INTRODUCING MATHEMATICS by Ziauddin Sardar, Jerry Ravetz and Borin Van Loon (ISBN 1-84046-11-3) has the same flaws that Sardar and Van Loon's INTRODUCING SCIENCE (reviewed in the 07/29/05 issue of the MT VOID) had: it spends more time criticizing Western colonialism and imperialism than introducing mathematics. I suppose that Eurocentrism and ethno-mathematics may be interesting topics, but they are not mathematics per se.

[There seems to be a strong movement in the name of mathematics to steer people away from the study of mathematics itself and into social issues. This is fine for people pushing a social agenda, but as far as mathematics goes it is a sort of unilateral intellectual disarmament. -mrl]

PASSENGER TO FRANKFURT by Agatha Christie (ISBN 0-312-98170-8) is subtitled "An Extravaganza by Agatha Christie". This is Christie foray out of the mystery genre into the international thriller genre, and fails (in my opinion) because she relies on too many of the "tricks" that work in her mysteries. I talked in the 07/14/06 issue of the MT VOID about some of these: the mis-identified corpse, the deceptive murder, and so on. One I did not mention at the time was the coincidence, both meaningless and meaningful. A meaningless coincidence would be that the mysterious new lodger is actually the long-lost son of the local squire, but his return turns out to have nothing to do with the murder of the squire. A meaningful coincidence would be that the aunt in England of the detective happens to know many of the people involved in a murder that took place in France. PASSENGER TO FRANKFURT seem to rely too much on the latter. In addition, I think Christie works well on a small palette: a murder in a resort, a theft in a manor, etc. When she tries to write global conspiracies, she ends up out of her depth.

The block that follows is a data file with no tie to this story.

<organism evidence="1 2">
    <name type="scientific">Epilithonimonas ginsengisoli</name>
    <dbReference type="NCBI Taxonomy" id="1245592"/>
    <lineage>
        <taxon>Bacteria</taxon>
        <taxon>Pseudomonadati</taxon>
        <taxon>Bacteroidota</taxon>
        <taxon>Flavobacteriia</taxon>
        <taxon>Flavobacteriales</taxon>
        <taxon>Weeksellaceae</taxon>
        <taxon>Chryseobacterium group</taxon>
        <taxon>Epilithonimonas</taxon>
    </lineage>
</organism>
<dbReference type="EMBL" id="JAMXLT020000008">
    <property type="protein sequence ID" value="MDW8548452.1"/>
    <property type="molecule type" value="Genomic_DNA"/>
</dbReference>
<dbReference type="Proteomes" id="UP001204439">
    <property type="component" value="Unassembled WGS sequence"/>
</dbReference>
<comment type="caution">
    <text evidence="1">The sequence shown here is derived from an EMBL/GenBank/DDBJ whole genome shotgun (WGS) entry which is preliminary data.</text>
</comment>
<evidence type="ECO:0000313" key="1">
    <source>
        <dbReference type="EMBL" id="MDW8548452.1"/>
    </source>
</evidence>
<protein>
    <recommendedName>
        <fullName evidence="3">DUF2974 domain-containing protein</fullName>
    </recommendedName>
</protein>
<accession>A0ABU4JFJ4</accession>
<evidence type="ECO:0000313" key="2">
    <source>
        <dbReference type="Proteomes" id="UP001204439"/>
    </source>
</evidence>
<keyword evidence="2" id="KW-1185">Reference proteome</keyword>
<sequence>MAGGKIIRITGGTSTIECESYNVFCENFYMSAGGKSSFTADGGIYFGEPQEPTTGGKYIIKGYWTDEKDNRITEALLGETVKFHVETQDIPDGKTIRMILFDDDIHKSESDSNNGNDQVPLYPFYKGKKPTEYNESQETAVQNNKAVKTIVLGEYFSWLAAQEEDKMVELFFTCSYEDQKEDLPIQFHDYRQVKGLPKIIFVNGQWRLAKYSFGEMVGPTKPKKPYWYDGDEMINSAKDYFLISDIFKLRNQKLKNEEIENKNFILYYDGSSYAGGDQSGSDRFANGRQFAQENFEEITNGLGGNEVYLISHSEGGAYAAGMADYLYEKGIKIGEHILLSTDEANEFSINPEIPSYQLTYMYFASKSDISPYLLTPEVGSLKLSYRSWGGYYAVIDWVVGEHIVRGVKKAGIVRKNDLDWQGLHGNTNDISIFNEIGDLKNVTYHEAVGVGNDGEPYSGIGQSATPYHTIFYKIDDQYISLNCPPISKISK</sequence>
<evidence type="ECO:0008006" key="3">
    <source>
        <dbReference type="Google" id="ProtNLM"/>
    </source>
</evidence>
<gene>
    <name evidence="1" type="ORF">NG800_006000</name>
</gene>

THE FOUR JUST MEN by Edgar Wallace (ISBN 0-486-24642-6) is another attempt at a larger mystery, though in this case the focus is on a single crime planned by a group engaged in righting wrongs around the world: The Four Just Men. Far more interesting than what the murder plans are, though, is the whole issue of vigilante justice. (One could see "The Four Just Men" as a team of super-heroes whose powers are intelligence and guile.) Wallace does not spend much time on this, though. (This was his first novel and released without its final chapter, and the gimmick of a prize to the readers who could figure out the ending. The Dover edition includes the conclusion from a later edition.) [-ecl]

                                          Mark Leeper

Quote of the Week:

           It is not the mountain we conquer but ourselves.
                                          -- Sir Edmund Hillary